Chinese-Bullet-Trains On Display
Another issue addressed in past blogs is the merger of China’s two largest companies involved in the production of railway locomotives, bullet trains, passenger trains, and metro vehicles. It pointed out that no effort was made to deny the impetus for the merger of China CNR Corp and CSR Corp in 2015 was the quest for a deeper push into overseas markets. Since the merger, China has been able to win by a wide margin nine-figure contracts, such as the supply of metro cars to Boston and LA. It should also be noted that CRRC formed a consortium with Bombardier which allowed it to compete for the renewal of the New York subways a huge contract that should amount to around 1.5 billion dollars.

Another article focused on America's trade deficit with Mexico. When following the money it becomes clear that money from the United States huge trade deficit with Mexico eventually ends up in China.  When you start thinking about all the money and jobs we shift into Mexico each year you would think by now Mexico would be rolling in cash, however, a bit of research quickly confirms that the money Mexico receives by way of trading with America quickly passes through its lands and flows to Asia. It could be argued that when all is said and done we are still transferring our wealth to the far east only by the scenic route and each year the numbers are huge. North Americans have been sending over half a trillion dollars a year to Asia each year.

Emboldened by this influx of wealth China has played fast and loose with creating and loaning out new funds. As debt service rises, this can create serious balance of payment challenges. OBOR to move forward has to provide the financing for infrastructure that many countries desperately want and need but will they be able to repay the loans in coming years? The Center for Global Development, a Washington-based think tank, has highlighted in a report entitled Examining the Debt Implications of the Belt and Road Initiative from a Policy Perspective, the underlined the problems of extending credit to poor or unstable countries. It has pointed out that as many as 23 countries could be prone to “debt distress.” This group includes Pakistan, Djibouti, the Maldives, Laos, Mongolia, Montenegro, Tajikistan, and Kyrgyzstan which were rated in the “high risk” category. This brings us to the question of whether OBOR will become a massive expensive bridge to nowhere?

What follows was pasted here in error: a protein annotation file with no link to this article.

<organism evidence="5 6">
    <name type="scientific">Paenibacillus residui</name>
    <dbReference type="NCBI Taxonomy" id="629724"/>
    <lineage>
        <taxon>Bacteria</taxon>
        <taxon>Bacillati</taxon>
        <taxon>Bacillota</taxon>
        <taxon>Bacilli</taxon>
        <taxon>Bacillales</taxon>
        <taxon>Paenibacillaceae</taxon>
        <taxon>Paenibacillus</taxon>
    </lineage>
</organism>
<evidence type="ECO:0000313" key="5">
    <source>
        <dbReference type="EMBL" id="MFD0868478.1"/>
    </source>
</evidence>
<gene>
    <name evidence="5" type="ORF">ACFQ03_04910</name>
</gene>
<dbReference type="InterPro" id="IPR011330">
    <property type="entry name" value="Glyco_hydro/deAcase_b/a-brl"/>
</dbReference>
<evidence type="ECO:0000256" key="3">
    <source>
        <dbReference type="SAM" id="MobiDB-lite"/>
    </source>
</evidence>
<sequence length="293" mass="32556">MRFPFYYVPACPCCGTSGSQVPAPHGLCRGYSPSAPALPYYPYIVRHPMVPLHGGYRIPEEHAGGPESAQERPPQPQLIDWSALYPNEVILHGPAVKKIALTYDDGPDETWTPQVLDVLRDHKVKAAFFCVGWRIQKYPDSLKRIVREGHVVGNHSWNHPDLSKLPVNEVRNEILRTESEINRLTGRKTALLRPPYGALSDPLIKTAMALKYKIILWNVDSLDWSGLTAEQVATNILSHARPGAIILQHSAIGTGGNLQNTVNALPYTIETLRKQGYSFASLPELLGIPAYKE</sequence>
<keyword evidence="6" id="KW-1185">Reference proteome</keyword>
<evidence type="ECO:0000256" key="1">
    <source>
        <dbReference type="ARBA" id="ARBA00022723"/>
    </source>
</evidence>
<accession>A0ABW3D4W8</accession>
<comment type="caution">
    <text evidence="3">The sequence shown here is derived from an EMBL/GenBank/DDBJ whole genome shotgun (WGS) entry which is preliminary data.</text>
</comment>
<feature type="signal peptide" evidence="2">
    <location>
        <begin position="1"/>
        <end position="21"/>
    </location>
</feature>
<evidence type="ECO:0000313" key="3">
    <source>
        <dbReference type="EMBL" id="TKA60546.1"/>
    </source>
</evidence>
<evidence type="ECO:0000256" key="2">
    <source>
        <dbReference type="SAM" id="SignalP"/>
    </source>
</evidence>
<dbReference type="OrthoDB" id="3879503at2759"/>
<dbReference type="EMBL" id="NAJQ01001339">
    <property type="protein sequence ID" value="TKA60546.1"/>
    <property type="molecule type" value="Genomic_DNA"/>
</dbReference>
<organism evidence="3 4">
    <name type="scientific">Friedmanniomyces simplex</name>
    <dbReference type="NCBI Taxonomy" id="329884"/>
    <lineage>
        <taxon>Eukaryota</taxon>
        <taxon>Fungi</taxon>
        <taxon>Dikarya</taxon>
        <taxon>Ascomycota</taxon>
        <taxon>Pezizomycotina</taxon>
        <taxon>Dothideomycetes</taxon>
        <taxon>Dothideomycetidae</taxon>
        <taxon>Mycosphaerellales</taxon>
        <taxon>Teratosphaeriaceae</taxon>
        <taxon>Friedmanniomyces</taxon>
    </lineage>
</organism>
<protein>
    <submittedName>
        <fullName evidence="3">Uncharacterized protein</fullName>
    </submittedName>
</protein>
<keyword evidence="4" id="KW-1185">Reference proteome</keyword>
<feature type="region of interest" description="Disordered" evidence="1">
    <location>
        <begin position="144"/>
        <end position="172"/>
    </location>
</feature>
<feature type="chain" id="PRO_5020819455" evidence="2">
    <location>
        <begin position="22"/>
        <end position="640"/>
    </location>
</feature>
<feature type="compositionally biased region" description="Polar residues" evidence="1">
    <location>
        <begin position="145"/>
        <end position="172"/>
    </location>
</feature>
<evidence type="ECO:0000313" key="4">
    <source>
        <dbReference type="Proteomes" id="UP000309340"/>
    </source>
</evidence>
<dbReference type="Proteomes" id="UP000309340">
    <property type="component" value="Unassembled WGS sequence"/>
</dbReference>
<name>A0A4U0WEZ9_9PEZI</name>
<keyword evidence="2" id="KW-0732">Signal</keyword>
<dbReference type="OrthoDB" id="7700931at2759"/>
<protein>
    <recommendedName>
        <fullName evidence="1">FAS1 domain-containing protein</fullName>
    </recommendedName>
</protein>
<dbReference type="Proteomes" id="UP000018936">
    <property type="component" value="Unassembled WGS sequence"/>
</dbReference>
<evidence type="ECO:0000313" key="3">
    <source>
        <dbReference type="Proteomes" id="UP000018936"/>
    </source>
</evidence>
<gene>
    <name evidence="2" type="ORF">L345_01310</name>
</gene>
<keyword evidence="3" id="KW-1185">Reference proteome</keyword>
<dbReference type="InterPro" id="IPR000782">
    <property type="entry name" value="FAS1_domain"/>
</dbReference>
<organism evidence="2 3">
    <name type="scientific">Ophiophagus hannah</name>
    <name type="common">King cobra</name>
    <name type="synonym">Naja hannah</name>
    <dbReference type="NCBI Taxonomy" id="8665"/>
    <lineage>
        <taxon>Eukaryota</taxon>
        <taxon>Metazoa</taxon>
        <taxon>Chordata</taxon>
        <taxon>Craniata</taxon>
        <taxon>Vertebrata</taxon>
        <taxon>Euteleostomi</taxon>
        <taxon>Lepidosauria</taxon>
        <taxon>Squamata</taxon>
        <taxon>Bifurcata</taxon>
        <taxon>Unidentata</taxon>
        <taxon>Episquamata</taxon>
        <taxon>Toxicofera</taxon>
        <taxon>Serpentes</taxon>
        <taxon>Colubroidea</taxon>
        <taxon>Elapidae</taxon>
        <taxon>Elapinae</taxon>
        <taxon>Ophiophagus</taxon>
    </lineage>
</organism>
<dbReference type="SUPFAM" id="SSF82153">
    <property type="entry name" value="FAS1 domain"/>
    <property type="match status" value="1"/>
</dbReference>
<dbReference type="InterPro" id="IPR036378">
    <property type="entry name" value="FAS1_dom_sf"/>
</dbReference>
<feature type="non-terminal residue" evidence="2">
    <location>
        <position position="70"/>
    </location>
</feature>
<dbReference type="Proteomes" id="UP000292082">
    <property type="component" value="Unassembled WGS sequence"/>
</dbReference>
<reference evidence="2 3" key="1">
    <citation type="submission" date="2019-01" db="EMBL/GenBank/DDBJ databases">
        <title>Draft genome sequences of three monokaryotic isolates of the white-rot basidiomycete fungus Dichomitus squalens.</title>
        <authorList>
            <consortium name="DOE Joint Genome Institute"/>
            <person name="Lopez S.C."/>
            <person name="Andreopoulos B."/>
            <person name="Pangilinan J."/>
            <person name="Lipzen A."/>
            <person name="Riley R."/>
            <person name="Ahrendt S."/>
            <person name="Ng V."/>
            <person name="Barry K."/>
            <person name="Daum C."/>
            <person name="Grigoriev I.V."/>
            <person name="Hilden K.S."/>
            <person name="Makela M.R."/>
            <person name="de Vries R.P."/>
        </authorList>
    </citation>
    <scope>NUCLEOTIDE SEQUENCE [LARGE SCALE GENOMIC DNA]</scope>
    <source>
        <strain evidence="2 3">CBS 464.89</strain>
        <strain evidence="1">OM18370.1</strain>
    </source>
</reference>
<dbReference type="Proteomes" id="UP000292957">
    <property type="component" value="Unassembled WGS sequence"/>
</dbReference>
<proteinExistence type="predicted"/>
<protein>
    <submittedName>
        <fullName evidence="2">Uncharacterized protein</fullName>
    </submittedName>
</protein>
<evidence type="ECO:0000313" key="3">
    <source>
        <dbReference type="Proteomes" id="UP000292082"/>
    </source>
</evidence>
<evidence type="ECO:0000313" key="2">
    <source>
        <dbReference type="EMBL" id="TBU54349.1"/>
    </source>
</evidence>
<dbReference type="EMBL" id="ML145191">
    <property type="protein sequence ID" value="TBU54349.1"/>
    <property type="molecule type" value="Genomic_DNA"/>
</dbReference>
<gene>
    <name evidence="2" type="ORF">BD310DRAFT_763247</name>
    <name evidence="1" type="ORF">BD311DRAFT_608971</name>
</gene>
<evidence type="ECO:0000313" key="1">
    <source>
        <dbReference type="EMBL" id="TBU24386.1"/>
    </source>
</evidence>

While China has lent trillions of dollars to countries the motivation behind these loans must be questioned. Circling back to Malpass, it should be noted he has also criticized China for taking low-cost loans from the World Bank despite being the second largest economy in the world, China even surpassed the bank’s income threshold for low-cost loans in 2016. Malpass has also been critical of China’s lending in conjunction with funding its OBOR infrastructure initiative claiming these loans can saddle weaker countries with “excessive debt and low-quality projects.” 
 
The bottom-line is, China is our rival. China's state-run economy is based on a business model that is geared to expand by crushing the competition. China has no intention of being locked into producing low-end manufacturing of basic goods but is determined to move into high-tech products. China's plan centers around both state-owned and private firms investing in and acquiring foreign companies to steal their technological innovations. Subsidizing those companies working within its system in a multitude of ways helps China achieve this goal. Countries that export goods at slightly below cost in exchange for manufacturing jobs are not stupid they are predatory and America and the rest of the world are their prey. 

1 comment:

  1. This has been a rinse and repeat lesson throughout human history. Country (A) is born, then grows and eventually becomes a superpower. The Country (A) matures, then stagnates followed by a decline.

    Country (B) is born and follows the same path. It's basically a dissipative system. It will be no different for the USA and the same will eventually happen to China.

    ReplyDelete